In Terry v. Ohio, 392 U.S. 1 (1968), the Supreme Court crafted a "stop-and-frisk" exception to the general rule that seizures and searches be supported by probable cause. Under Terry, a law enforcement officer may stop a person without probable cause for arrest if the officer has a reasonable and articulable suspicion that the person might be involved in criminal activity. 392 U.S. at 21-22, 30. If the officer has such reasonable and articulable suspicion, she may also conduct a protective frisk of the suspect's outer clothing if she reasonably believes that the suspect might be armed and presently dangerous. Id. at 27, 30. However, "[t]he sole justification of the search . . . is the protection of the police officer and others nearby, and it must therefore be confined in scope to an intrusion reasonably designed to discover guns, knives, clubs, or other hidden instruments for the assault of the police officer." Id. at 29. When evaluating the validity of a Terry stop, "the totality of the circumstances -- the whole picture -- must be taken into account." United States v. Cortez, 449 U.S. 411, 417 (1981).
1. The Initial Stop
Defendant first argues that Officer Allen did not have reasonable and articulable suspicion to stop him. Our analysis begins with a determination of when Officer Allen stopped, or "seized," Defendant for Fourth Amendment purposes. The evidence introduced at the suppression hearing and at trial showed that Officer Allen approached Defendant and his acquaintance at the car wash, and from a distance of approximately six to eight feet, asked for their identification. Both men ignored Officer Allen and continued walking. When Officer Allen was within two to three feet of the men, he again asked for their identification, and they again ignored him and continued walking. When Defendant passed Officer Allen and turned around and began walking backwards with his hands in his pockets, Officer Allen ordered Defendant to remove his hands from his pockets. When Defendant refused, Officer Allen approached him, removed his hands from his pockets, and escorted him to the front part of his police car.
While Defendant contends that Officer Allen effectively seized him when he began asking for his identification, the Government argues that Officer Allen did not seize Defendant until Officer Allen removed Defendant's hands from his pockets and escorted him to the police car. We agree with the Government. "A seizure does not occur simply because a police officer approaches an individual, asks questions, or requests identification." United States v. Sanchez, 89 F.3d 715, 718 (10th Cir. 1996) (citing Florida v. Bostick, 501 U.S. 429, 434 (1991)). A police officer seizes a person for purposes of the Fourth Amendment "'only if, in view of all the circumstances surrounding the incident, a reasonable person would have believed that he was not free to leave.'" California v. Hodari D., 499 U.S. 621, 627-28 (1991) (quoting United States v. Mendenhall, 446 U.S. 544, 554 (1980)) (further citations omitted). Ultimately, a seizure requires either the use of physical force by the police officer or submission by the individual to the police officer's assertion of authority. Id. at 626. A police officer's assertion of authority without submission by the individual does not constitute a seizure. Bella v. Chamberlain, 24 F.3d 1251, 1255 (10th Cir. 1994) (citing Hodari D., 499 U.S. at 626) (further citations omitted) (holding that individual was not seized when law enforcement official fired gunshots at his helicopter because the gunshots did not cause him to submit to the assertion of authority or otherwise succeed in stopping him).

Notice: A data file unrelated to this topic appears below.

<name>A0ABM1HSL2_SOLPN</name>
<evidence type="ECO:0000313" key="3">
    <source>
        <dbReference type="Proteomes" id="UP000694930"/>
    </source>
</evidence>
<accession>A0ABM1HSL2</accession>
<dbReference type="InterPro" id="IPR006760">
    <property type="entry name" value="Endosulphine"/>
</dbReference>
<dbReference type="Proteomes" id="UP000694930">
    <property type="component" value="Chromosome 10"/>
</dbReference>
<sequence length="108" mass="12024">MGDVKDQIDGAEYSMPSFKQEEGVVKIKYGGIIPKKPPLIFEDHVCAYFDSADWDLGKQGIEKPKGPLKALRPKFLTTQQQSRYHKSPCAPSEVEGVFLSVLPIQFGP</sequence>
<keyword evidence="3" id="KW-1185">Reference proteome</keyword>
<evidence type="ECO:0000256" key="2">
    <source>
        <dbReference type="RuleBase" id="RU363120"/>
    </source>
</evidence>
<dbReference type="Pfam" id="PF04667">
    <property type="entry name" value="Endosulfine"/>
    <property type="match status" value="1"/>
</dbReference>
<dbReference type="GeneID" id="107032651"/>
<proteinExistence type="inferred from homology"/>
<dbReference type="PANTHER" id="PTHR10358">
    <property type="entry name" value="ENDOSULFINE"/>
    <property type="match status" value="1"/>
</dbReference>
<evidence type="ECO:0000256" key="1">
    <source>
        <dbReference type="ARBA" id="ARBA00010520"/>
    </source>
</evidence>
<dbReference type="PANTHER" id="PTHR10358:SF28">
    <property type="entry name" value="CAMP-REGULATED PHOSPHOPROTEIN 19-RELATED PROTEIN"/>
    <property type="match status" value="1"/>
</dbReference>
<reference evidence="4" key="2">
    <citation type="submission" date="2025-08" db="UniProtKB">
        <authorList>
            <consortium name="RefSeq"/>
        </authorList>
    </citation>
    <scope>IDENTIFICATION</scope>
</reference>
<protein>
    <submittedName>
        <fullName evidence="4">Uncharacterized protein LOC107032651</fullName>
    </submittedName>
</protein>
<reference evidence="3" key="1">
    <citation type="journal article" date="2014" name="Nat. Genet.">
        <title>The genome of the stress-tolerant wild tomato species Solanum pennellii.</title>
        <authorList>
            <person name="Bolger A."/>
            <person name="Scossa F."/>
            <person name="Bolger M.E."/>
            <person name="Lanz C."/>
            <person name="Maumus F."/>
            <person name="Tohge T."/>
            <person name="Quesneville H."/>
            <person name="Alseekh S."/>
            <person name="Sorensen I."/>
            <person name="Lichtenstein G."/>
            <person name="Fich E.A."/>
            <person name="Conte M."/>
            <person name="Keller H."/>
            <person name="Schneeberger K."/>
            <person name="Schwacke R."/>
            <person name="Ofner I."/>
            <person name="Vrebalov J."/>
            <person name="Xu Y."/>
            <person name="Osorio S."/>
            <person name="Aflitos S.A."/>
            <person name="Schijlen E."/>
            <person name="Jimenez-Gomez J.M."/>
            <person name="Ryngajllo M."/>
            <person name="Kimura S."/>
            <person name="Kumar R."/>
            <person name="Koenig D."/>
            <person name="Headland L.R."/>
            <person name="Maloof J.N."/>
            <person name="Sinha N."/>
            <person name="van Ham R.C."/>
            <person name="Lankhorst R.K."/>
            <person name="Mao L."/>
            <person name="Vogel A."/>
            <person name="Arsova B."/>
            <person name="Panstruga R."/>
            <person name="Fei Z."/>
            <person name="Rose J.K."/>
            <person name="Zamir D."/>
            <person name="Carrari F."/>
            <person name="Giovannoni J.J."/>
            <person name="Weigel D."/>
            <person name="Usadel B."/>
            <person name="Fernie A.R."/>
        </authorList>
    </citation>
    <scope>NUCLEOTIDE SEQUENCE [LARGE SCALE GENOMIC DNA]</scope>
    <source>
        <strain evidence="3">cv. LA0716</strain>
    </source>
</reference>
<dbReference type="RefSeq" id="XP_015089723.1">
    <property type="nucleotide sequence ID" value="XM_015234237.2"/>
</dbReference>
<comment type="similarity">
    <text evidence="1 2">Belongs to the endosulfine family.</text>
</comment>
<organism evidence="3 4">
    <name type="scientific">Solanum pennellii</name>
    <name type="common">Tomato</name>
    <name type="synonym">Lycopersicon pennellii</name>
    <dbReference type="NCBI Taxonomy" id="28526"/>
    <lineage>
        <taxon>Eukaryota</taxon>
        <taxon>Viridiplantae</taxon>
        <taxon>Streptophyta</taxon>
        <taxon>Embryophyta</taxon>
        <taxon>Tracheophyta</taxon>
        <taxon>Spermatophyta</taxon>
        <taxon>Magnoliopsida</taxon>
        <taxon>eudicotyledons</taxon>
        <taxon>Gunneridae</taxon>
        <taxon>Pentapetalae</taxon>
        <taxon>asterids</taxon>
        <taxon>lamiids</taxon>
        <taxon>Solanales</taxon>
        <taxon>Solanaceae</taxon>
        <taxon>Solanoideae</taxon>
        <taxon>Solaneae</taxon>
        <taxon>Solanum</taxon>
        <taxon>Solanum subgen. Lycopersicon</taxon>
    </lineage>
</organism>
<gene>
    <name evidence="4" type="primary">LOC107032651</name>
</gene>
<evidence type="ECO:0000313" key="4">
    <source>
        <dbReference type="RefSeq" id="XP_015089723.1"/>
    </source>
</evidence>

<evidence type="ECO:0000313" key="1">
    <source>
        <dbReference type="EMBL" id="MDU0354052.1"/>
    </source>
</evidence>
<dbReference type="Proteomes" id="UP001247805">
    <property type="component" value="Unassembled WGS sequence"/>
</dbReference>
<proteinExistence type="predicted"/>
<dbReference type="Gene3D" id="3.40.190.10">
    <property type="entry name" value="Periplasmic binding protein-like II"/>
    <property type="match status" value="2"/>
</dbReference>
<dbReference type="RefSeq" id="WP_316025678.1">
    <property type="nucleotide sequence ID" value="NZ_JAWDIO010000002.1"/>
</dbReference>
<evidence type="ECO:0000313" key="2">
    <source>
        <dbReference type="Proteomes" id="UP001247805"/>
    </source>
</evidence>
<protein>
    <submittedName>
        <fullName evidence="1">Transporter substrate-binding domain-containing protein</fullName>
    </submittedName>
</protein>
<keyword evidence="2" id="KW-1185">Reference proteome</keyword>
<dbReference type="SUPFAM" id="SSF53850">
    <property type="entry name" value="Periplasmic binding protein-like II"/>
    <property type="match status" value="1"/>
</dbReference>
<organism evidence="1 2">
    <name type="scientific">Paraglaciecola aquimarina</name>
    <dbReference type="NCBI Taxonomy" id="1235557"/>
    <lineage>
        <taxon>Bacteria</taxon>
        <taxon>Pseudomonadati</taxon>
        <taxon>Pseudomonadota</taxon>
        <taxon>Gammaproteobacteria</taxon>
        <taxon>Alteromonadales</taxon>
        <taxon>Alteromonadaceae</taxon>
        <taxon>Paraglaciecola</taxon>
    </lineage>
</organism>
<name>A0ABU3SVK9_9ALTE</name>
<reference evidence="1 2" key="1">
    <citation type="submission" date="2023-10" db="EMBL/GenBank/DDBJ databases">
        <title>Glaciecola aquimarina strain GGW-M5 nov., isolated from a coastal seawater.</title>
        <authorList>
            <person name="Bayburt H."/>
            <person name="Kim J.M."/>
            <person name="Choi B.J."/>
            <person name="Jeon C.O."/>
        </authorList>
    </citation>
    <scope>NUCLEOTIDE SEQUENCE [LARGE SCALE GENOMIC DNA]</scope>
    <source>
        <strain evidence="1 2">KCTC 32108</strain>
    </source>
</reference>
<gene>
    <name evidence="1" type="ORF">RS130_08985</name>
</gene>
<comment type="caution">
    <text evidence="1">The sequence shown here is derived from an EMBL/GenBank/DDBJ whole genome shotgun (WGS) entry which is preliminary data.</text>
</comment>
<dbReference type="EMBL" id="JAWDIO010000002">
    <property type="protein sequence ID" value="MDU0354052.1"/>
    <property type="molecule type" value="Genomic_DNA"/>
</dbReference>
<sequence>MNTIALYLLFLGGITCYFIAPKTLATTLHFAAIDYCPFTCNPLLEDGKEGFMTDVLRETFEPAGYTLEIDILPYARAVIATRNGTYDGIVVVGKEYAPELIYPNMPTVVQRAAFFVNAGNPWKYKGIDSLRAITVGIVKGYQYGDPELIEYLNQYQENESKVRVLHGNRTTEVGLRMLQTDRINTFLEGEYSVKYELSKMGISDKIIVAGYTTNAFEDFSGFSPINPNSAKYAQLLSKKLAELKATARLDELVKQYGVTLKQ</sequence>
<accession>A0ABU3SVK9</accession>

In this case, Defendant ignored Officer Allen and continued walking both times that Officer Allen requested his identification. Therefore, even if Officer Allen's requests for identification could be construed as an "assertion of authority," Defendant did not submit to it. Accordingly, Defendant was not seized for purposes of the Fourth Amendment until Officer Allen implemented physical force by removing Defendant's hands from his pockets and escorting him to the police car.
Having determined the point at which Officer Allen seized Defendant, we now turn to whether Officer Allen had reasonable and articulable suspicion that Defendant might be involved in criminal activity prior to that seizure. The evidence introduced at the suppression hearing and at trial indicates that based on two telephone calls made by Dairy Queen employee Felicia Madrid to the sheriff's office, Officer Allen had information that two men wearing dark clothing had allegedly been smoking narcotics in the Dairy Queen parking lot and were heading toward the car wash. When he approached the area, Officer Allen saw two men wearing dark clothing walking toward the car wash. They were the only people that Officer Allen saw in the vicinity at the time. Officer Allen then approached the two men and twice requested their identification. As he requested their identification for the second time, Officer Allen smelled the odor of burnt marijuana emanating from Defendant. Shortly thereafter, Officer Allen seized Defendant.